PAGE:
By Melissa Field and David Edinger
Melissa Field and David Edinger will serve as presenters for the interactive seminar, “Denver’s Peak Performance: Planning, Resources, and Continuous Improvement,” at the Congress of Cities conference on Wednesday, November 13, 2013 in Seattle, Washington.
On his first day in office, Denver Mayor Michael Hancock launched the Peak Performance effort. His vision was to build a world-class city where everyone mattered.
At the time, the City of Denver faced a $94 million budget gap. With limited resources and city employees suffering from years of cutbacks, the Mayor launched a program he hoped would breathe new life into the city while extracting the most value from every dollar spent.
The Peak Academy was built around the principles of Lean — a business improvement methodology generated from the Toyota Production System. At its core, Lean advocates for staff driven improvements. It asks that the people who do the work develop solutions aimed at improving their work. Ideas come from front line staff trained in tools centered on waste reduction and an improved customer experience.
In the summer of 2012, a team hired by Mayor Hancock developed a curriculum for the Peak Academy. They utilized Denver Health, a successful hospital system in Denver, as an example. At the time, Denver Health was seven years into their Lean journey and already reaping substantial cost savings. The City of Denver team opted to create several classes: a Green Belt, or four hour introduction to Lean, and a Black Belt, four and a half day intensive in Lean. For Black Belt graduates, developing innovative ways to improve systems and better save and allocate city resources became an employee performance requirement.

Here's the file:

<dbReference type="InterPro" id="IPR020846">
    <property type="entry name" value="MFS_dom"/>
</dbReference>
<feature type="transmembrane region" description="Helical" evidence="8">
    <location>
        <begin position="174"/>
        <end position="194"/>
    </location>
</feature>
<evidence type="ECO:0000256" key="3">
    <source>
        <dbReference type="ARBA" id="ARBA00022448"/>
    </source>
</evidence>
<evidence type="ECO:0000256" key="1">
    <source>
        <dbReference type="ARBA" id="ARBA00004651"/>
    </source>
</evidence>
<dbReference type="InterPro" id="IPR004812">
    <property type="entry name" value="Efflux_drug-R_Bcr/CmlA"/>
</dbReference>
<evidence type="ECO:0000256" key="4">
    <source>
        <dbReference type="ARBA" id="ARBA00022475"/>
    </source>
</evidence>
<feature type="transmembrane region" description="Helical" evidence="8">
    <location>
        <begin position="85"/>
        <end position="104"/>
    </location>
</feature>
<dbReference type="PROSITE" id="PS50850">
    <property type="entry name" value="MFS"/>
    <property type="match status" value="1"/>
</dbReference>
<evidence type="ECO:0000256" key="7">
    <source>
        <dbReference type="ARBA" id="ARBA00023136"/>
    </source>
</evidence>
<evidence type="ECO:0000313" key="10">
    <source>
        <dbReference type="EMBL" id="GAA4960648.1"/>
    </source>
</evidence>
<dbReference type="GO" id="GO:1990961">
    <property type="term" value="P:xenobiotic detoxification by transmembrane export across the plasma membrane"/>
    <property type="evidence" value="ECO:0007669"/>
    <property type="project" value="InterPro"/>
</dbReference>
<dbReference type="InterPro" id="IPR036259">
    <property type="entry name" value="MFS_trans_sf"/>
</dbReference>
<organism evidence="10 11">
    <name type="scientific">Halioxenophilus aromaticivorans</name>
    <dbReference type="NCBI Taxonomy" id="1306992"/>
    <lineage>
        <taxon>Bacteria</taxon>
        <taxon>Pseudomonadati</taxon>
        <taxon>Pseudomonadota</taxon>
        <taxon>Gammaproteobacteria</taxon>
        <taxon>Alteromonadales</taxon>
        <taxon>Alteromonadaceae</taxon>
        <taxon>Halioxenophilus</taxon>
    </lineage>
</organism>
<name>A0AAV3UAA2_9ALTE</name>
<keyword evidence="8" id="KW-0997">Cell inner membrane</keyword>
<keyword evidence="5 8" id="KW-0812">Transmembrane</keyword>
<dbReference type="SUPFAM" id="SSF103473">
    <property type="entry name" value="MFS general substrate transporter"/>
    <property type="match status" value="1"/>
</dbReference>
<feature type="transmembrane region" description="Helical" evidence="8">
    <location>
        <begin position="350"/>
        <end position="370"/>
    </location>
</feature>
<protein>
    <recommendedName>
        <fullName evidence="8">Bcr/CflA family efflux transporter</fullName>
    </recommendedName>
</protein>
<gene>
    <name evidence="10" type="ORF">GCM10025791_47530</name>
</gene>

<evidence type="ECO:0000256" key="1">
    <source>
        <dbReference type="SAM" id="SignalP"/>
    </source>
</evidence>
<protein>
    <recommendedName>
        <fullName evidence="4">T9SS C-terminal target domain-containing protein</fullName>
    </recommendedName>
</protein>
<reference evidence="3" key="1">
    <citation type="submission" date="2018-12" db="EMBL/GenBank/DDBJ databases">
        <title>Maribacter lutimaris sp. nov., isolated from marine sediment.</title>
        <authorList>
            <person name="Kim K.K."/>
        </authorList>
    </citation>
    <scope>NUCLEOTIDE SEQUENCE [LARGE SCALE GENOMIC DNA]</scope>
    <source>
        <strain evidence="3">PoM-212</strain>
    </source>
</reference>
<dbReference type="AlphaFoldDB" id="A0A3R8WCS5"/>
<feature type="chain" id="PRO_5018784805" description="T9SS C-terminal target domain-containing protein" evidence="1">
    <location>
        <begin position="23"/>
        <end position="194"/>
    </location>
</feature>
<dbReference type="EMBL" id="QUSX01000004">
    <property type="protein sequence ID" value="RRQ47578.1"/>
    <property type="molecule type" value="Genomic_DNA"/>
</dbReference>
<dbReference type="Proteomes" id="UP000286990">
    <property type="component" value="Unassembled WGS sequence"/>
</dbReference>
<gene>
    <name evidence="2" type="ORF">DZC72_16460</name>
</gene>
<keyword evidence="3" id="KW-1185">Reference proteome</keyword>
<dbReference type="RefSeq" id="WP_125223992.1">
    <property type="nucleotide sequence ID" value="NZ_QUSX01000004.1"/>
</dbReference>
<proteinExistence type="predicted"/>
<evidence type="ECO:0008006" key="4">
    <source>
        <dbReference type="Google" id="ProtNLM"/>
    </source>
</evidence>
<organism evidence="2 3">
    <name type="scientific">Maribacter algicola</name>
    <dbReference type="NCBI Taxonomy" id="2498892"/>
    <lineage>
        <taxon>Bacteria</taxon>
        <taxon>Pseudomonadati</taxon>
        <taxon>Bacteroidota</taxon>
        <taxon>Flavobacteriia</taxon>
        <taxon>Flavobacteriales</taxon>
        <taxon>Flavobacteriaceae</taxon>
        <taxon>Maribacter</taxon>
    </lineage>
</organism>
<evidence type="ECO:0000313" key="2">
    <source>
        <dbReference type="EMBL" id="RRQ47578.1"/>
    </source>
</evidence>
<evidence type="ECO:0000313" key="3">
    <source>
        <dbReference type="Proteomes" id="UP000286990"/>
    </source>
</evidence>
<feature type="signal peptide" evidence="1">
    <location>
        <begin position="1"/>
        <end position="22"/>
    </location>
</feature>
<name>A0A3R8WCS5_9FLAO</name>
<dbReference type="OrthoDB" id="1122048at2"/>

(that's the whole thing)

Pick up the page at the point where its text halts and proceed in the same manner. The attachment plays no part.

In addition to the classes, the Peak Performance initiative asked agencies to provide readouts of progress reports, offered executive level training on how to lead improvement and change efforts, and facilitated four-day events to streamline clearly defined and scoped processes.
In just over a year, ten percent of the city’s employees have been through the Peak Academy and their work alone has identified $6.8 million in savings. In a climate where morale is low and local government staff are asked to do more with less, this initiative brings people together—whatever their job or title. The overall aim is for staff to become innovators, changing the way the city operates to deliver better services.
The Peak Performance Initiative is central to Mayor Hancock’s vision to build a world-class city where everyone matters. City employees are now educated and empowered to follow through with his vision. The initiative brings employees from all agencies together and is driven by one overarching objective: to leave the city better than they found it.
Join preseenters David Edinger and Melissa Field at the Congress of Cities to learn more about how Denver's experience with Lean cna be replicated in other cities.
David Edinger is the Chief Performance Officer for the City and County of Denver. David launched Mayor Michael Hancock’s Peak Performance initiative in July 2011.
Melissa Field is an Associate Process Improvement Analyst for the City and County of Denver. She has taught numerous courses in Lean as well as facilitated improvement events for the city’s public works and environmental health departments.